Diagnosis of Chronic Obstructive Pulmonary Disease (COPD)
There are no specific tests to confirm COPD. Instead, your doctor will use your symptoms, risk factors, and test results to determine if it is present. COPD cannot be found before irreversible lung damage has occurred. The earlier it is detected, the sooner steps can be taken to slow further damage.
Your doctor will ask you about your symptoms and medical history. A physical exam will be done. Your history and physical exam will provide the most important information for the diagnosis of COPD. Other tests may be done to look for more signs of COPD and assess the changes to the lung. These tests can also show how impaired your breathing may be.
Pulmonary Function Tests
These function tests can show how well your lungs are working. There are a number of different test options. These tests are painless and non-invasive. You will be asked to breathe into a tube called a spirometer. It will measure how much air your lungs can hold. It will also measure your ability to move air in and out of your lungs in a certain period of time. Your results are compared with typical findings of a healthy person your age and similar height. All of this information will show how much your lung function has declined.
Tests may also be done after you have been given certain medication. This is to see if this type of treatment is effective for you.
Pulmonary function measures include:
- Forced vital capacity (FVC) —The maximum volume of air that you can forcibly blow out after inhaling as deeply as possible.
- Residual volume (RV) —The amount of air that stays in the lungs after a breathing out as much as possible. With COPD, air is trapped in the damaged lung and cannot be exhaled normally. RV can increase dramatically with COPD.
- Total lung capacity (TLC) —The total amount of air the lungs are capable of holding. It is the combination of FVC and RV.
- Forced expiratory volume in 1 second (FEV 1 ) —The amount of air that can be forcibly blown out in one second. It is used to show the rate of air movement out of the lungs. FEV 1 often declines a very small amount per year. The decline can be several times greater in people with COPD. This is especially true if they continue to smoke.
- Peak expiratory flow (PEF) —Maximum speed you can blow out after inhaling as deeply as possible.
Carbon Monoxide Diffusing Capacity
This test measures how well a gas can pass from your lungs and into your blood. You will be asked to breath in air containing a very small amount of carbon monoxide. When you breathe out, the carbon monoxide in your breath will be measured. Your doctor will look at the difference between amount of gas that was inhaled and the amount you exhaled. The missing gas will have been passed into your blood. This reflects how easily oxygen can get into your blood from your lungs.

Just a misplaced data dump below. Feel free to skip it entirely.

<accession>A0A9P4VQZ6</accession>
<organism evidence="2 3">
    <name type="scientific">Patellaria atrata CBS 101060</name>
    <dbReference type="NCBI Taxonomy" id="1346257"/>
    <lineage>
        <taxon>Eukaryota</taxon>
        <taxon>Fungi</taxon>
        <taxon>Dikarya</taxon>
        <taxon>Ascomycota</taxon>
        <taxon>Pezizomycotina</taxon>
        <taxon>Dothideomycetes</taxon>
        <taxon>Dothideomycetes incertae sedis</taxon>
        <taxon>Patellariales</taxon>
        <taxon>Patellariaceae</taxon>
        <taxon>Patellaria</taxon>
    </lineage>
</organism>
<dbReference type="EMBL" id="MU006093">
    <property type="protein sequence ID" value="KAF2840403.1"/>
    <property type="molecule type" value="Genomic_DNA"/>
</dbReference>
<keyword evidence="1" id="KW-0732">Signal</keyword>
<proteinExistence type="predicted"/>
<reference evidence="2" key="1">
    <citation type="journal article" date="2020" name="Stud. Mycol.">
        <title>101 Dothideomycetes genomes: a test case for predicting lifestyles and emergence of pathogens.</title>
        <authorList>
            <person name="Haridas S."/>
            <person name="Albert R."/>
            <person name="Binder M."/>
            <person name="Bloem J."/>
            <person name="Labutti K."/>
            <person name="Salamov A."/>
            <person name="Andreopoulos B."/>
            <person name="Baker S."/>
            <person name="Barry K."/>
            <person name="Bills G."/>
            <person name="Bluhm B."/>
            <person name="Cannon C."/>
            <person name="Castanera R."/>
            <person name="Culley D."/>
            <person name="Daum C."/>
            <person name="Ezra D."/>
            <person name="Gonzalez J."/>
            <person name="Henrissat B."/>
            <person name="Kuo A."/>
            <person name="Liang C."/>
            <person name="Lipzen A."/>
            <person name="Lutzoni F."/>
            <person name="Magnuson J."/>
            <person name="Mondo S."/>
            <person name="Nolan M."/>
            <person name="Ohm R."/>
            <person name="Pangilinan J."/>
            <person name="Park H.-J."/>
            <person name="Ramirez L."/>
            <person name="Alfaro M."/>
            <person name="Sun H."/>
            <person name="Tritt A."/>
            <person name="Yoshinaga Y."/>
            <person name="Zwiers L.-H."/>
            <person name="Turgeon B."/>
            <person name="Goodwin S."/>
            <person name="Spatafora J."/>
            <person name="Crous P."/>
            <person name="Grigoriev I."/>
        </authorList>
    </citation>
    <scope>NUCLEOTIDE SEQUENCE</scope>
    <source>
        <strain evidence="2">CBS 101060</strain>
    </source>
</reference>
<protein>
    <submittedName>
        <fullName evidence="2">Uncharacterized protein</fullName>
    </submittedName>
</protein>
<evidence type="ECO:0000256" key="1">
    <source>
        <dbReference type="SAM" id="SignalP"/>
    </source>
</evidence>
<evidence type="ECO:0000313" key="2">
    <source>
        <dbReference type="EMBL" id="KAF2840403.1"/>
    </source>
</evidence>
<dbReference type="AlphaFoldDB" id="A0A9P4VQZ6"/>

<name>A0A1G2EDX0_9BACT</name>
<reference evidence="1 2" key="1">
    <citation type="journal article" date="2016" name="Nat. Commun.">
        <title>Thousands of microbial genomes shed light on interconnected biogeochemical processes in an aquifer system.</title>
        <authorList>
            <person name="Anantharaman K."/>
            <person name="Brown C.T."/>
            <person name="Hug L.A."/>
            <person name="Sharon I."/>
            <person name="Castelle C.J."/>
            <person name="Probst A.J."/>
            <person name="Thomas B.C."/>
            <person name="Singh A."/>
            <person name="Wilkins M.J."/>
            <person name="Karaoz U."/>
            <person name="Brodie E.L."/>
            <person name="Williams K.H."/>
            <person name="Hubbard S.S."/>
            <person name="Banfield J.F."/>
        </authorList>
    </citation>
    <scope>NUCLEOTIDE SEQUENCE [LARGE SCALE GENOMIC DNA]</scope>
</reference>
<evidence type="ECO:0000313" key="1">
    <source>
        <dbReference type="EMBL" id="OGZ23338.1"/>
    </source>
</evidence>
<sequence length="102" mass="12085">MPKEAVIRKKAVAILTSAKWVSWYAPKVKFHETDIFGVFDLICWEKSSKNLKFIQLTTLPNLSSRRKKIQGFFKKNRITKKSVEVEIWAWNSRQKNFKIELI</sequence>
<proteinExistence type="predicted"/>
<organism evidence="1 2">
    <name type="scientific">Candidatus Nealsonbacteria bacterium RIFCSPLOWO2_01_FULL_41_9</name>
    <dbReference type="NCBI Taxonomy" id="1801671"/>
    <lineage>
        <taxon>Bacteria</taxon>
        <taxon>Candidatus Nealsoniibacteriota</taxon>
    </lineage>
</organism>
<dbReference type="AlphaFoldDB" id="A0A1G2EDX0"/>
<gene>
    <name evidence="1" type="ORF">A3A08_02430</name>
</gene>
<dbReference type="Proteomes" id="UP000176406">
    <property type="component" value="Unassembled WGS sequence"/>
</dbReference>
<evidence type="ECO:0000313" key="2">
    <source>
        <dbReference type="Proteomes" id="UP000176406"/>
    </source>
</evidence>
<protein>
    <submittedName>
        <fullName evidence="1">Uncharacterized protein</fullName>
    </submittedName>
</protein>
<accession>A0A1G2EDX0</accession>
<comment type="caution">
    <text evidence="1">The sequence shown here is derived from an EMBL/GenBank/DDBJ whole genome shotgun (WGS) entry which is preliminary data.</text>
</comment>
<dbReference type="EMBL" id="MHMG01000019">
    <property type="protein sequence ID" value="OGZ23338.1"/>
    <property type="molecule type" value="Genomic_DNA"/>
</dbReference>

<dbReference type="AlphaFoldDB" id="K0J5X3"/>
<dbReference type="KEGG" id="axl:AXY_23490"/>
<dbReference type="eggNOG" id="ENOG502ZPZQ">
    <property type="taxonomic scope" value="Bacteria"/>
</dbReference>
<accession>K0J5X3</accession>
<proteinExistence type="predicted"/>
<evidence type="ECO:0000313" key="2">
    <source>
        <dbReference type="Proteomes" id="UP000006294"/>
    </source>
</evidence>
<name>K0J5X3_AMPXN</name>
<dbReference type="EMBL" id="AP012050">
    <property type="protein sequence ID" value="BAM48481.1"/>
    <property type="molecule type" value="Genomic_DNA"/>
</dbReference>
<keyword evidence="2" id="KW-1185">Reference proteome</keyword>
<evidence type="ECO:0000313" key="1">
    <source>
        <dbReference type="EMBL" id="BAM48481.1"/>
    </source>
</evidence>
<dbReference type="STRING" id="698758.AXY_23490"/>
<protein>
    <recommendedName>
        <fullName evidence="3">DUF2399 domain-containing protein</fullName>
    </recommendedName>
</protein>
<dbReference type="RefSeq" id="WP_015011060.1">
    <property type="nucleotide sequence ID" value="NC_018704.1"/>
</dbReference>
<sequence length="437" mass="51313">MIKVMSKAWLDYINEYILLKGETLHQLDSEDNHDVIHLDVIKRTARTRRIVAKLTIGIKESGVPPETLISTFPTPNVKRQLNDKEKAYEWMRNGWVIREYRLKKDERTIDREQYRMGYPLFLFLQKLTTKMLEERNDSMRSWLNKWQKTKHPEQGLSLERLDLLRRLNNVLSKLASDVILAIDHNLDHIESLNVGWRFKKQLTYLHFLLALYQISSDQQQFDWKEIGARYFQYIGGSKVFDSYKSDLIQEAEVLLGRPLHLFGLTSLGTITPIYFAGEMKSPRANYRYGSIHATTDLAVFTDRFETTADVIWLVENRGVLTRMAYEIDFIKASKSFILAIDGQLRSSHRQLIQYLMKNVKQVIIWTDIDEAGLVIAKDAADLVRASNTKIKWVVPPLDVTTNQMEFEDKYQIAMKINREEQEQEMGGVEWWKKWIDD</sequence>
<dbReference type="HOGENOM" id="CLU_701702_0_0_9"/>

A small clip will be placed on your finger. It can quickly show how much oxygen is in your blood.
- Arterial blood gases —Shows the amount of oxygen and carbon dioxide in your blood.
- Levels of alpha-1-antitrypsin —This is an important protein that helps to protect the lungs from damage. A certain genetic defect may cause low levels of this protein. It may be low in people with a certain genetic defect. Low levels may increase the risk of getting COPD at an early age even in those who have never smoked.
COPD. EBSCO DynaMed Plus website. Available at:http://www.dynamed.com/topics/dmp~AN~T115557. Updated September 1, 2018. Accessed October 15, 2018.
How is COPD diagnosed? National Heart, Lung, and Blood Institute (NHLBI) website. Available at: http://www.nhlbi.nih.gov/health/health-topics/topics/copd/diagnosis.Accessed October 15, 2018.
Patient Education: Teaching the Patient with Chronic Obstructive Pulmonary Disease (COPD). EBSCO Nursing Reference Center website. Available at: http://www.ebscohost.com/nursing/products/nursing-reference-center. Updated March 28, 2018. Accessed October 15, 2018.
Qaseem A, Wilt TJ, Weinberger SE, et al; Diagnosis and management of stable chronic obstructive pulmonary disease: a clinical practice guideline update from the American College of Physicians, American College of Chest Physicians, American Thoracic Society, and European Respiratory Society. Ann Intern Med. 2011;155(3):179-191.
Last reviewed March 2018 by Michael Woods, MD, FAAP Last Updated: 3/30/2018